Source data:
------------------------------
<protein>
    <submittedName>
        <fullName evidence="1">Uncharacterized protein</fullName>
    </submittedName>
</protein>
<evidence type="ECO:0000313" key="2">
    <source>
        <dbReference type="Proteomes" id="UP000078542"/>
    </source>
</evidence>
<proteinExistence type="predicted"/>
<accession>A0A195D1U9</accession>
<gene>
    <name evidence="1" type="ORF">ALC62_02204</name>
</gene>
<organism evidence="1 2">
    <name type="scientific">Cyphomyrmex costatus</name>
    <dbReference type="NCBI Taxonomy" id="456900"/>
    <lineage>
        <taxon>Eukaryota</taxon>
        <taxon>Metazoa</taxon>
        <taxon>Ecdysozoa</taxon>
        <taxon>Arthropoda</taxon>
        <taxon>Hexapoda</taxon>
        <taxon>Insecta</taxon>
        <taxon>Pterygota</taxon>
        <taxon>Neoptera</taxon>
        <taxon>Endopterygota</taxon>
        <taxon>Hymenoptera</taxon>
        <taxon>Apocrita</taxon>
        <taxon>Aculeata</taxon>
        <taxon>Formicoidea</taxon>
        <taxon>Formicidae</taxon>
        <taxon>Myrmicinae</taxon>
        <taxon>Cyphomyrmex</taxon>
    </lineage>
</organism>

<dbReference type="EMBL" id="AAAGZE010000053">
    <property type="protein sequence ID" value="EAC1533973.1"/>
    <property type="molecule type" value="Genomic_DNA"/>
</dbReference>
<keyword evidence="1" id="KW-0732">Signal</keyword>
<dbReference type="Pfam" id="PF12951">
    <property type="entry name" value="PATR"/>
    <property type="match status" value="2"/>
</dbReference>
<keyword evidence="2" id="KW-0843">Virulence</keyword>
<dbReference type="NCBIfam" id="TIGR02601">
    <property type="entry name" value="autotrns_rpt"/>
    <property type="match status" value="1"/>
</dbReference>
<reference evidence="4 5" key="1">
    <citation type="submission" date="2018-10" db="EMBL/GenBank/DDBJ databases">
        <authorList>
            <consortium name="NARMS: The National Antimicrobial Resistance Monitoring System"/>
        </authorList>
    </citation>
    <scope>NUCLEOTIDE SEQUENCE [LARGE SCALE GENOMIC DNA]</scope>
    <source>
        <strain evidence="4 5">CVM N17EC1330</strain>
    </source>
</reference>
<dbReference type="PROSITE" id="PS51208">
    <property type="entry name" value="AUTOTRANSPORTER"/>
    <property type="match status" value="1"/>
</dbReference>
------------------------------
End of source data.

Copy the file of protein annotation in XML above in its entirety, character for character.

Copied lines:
<protein>
    <submittedName>
        <fullName evidence="1">Uncharacterized protein</fullName>
    </submittedName>
</protein>
<evidence type="ECO:0000313" key="2">
    <source>
        <dbReference type="Proteomes" id="UP000078542"/>
    </source>
</evidence>
<proteinExistence type="predicted"/>
<accession>A0A195D1U9</accession>
<gene>
    <name evidence="1" type="ORF">ALC62_02204</name>
</gene>
<organism evidence="1 2">
    <name type="scientific">Cyphomyrmex costatus</name>
    <dbReference type="NCBI Taxonomy" id="456900"/>
    <lineage>
        <taxon>Eukaryota</taxon>
        <taxon>Metazoa</taxon>
        <taxon>Ecdysozoa</taxon>
        <taxon>Arthropoda</taxon>
        <taxon>Hexapoda</taxon>
        <taxon>Insecta</taxon>
        <taxon>Pterygota</taxon>
        <taxon>Neoptera</taxon>
        <taxon>Endopterygota</taxon>
        <taxon>Hymenoptera</taxon>
        <taxon>Apocrita</taxon>
        <taxon>Aculeata</taxon>
        <taxon>Formicoidea</taxon>
        <taxon>Formicidae</taxon>
        <taxon>Myrmicinae</taxon>
        <taxon>Cyphomyrmex</taxon>
    </lineage>
</organism>

<dbReference type="EMBL" id="AAAGZE010000053">
    <property type="protein sequence ID" value="EAC1533973.1"/>
    <property type="molecule type" value="Genomic_DNA"/>
</dbReference>
<keyword evidence="1" id="KW-0732">Signal</keyword>
<dbReference type="Pfam" id="PF12951">
    <property type="entry name" value="PATR"/>
    <property type="match status" value="2"/>
</dbReference>
<keyword evidence="2" id="KW-0843">Virulence</keyword>
<dbReference type="NCBIfam" id="TIGR02601">
    <property type="entry name" value="autotrns_rpt"/>
    <property type="match status" value="1"/>
</dbReference>
<reference evidence="4 5" key="1">
    <citation type="submission" date="2018-10" db="EMBL/GenBank/DDBJ databases">
        <authorList>
            <consortium name="NARMS: The National Antimicrobial Resistance Monitoring System"/>
        </authorList>
    </citation>
    <scope>NUCLEOTIDE SEQUENCE [LARGE SCALE GENOMIC DNA]</scope>
    <source>
        <strain evidence="4 5">CVM N17EC1330</strain>
    </source>
</reference>
<dbReference type="PROSITE" id="PS51208">
    <property type="entry name" value="AUTOTRANSPORTER"/>
    <property type="match status" value="1"/>
</dbReference>